Another biopic about a glamorous, internationally famous woman, unhappy despite being surrounded by all the luxury money can buy? As one who dutifully sat through the truly awful Diana (2013) and the equally spirit-sapping Grace of Monaco (2014), it’s fair to say I wasn’t thrilled at the prospect of watching Jackie, an account of Jacqueline Kennedy’s days shortly before and after the assassination of the husband President John F. Kennedy in 1963.
But what a surprise – this is a terrific piece of film-making, uneasily compelling from start to finish and crowned by a superb performance by Natalie Portman in the title role.
I should have known, of course. Jackie is directed by the Chilean Pablo Larraín, one of the world’s finest film-makers and currently in top form. (His film The Club, released here last year, is equally compelling, though in very different ways.)
Larraín’s approach to Jackie was clearly to tear up the biopic rule book, and create a psychological drama about a dazzlingly attractive society woman of surprising complexity – one who is assailed by contradictory, sometimes startling doubts in the wake of her husband’s sudden death.
And then there is Portman, who appears in almost every scene, often in close-up; it’s almost as if Larraín’s cameras are stalking her. Every tic on Portman’s face is made to register and is thus given meaning. It’s an extraordinary responsibility to hand to an actor, but she succeeds in her task triumphantly.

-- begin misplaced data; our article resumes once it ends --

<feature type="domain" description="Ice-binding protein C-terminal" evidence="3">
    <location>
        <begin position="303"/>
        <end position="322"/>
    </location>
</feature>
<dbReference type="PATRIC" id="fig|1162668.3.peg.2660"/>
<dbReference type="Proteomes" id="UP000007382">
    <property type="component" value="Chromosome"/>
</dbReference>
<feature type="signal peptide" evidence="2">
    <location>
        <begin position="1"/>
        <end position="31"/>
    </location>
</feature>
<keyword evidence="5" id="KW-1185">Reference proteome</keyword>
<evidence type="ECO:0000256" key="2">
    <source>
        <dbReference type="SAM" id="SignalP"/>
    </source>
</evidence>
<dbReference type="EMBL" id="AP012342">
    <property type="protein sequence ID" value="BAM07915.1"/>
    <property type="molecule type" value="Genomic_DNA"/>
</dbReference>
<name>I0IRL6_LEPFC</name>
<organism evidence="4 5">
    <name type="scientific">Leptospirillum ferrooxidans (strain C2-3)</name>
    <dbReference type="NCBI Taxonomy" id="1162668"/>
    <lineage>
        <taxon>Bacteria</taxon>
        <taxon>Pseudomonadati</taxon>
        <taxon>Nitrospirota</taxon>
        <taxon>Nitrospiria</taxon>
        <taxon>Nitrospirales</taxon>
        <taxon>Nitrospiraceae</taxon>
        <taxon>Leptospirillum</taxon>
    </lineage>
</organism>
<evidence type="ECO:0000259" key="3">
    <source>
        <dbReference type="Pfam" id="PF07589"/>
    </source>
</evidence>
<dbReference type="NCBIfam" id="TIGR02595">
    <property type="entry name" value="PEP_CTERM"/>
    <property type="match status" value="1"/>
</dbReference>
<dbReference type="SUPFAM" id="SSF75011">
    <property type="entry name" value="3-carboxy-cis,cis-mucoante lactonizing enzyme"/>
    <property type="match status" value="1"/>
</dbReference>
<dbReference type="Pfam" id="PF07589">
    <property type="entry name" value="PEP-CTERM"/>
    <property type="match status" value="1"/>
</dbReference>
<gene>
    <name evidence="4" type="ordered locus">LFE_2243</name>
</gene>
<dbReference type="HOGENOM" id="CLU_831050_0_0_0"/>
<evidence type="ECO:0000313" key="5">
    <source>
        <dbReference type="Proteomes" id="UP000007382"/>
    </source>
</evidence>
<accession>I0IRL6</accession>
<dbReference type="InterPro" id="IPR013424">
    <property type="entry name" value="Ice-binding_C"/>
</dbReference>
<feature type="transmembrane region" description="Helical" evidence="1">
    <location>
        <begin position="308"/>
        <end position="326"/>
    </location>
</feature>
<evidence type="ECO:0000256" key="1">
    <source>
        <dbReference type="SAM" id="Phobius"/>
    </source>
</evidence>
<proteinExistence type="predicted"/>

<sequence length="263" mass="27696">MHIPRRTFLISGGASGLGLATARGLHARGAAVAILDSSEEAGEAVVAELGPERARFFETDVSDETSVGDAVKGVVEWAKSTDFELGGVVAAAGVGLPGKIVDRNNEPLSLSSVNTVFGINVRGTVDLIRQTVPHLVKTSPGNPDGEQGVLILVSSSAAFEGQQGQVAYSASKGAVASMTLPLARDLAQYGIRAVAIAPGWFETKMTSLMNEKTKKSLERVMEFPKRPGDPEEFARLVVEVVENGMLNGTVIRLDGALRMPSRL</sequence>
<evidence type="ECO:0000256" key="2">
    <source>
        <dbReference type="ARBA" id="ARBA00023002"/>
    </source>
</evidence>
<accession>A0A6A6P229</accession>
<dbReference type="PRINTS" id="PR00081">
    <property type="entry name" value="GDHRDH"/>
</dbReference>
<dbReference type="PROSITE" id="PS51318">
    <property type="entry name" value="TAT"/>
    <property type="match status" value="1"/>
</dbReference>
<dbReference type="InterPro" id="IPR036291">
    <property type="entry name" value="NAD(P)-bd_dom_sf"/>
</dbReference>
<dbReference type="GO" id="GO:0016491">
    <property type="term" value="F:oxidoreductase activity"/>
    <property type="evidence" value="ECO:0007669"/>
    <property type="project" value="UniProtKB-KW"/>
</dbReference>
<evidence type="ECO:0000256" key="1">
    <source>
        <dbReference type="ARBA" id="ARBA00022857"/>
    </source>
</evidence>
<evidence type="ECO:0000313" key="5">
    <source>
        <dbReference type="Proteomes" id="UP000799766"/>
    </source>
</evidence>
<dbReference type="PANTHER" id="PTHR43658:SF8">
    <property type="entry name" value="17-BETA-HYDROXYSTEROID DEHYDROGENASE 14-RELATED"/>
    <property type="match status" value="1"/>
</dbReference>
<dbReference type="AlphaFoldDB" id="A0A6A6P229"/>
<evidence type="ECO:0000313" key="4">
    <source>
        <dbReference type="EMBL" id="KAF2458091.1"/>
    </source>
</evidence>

What becomes apparent as the film progresses is that Jackie, though grief-stricken, knows she needs to affirm her husband’s place in history – and to save herself from being dismissed as some air-brained trophy wife. She senses she has her own personal legacy, and even in the dark days of mourning she needs to grasp it, and to shape her own story.
What she has to say about herself and JFK comes directly from an interview she grants to a journalist (an excellent Billy Crudup) a few days after the assassination. This interview is riveting; Portman accurately captures the breathy upbeat cadences of Jackie’s voice, which make her sound somewhat innocent, but it masks the calculation with which she stakes a claim to her future.
It’s Portman’s film all the way, though it must be said her work is buttressed by some brilliant supporting performances beside Crudup’s; John Hurt is mesmerising as her blunt, outspoken priest; Peter Sarsgaard makes an excellent Bobby Kennedy, clearly shrewder and brighter than his handsome late brother.
It’s made clear that though one president has been cruelly mown down, the show, as it were, must go on. Jackie watches in mute horror, signalled by minute flinches, as Lyndon Johnson assumes the presidency almost while JFK’s body is still warm. There’s a relentless logic to the process, and Jackie’s fear of being sidelined justifiably increases.
By definition, this is uneasy subject matter, yet it’s compulsively watchable. It’s a daring take on Jacqueline Kennedy’s role in those awful, momentous few days, and it’s a subversive approach to a familiar story: I seriously doubt if an American director would have had the nerve to tackle this subject in such a head-on manner. I’m glad Larraín did; his Jackie is a remarkable work, with a feverish fascination that makes it hard to forget.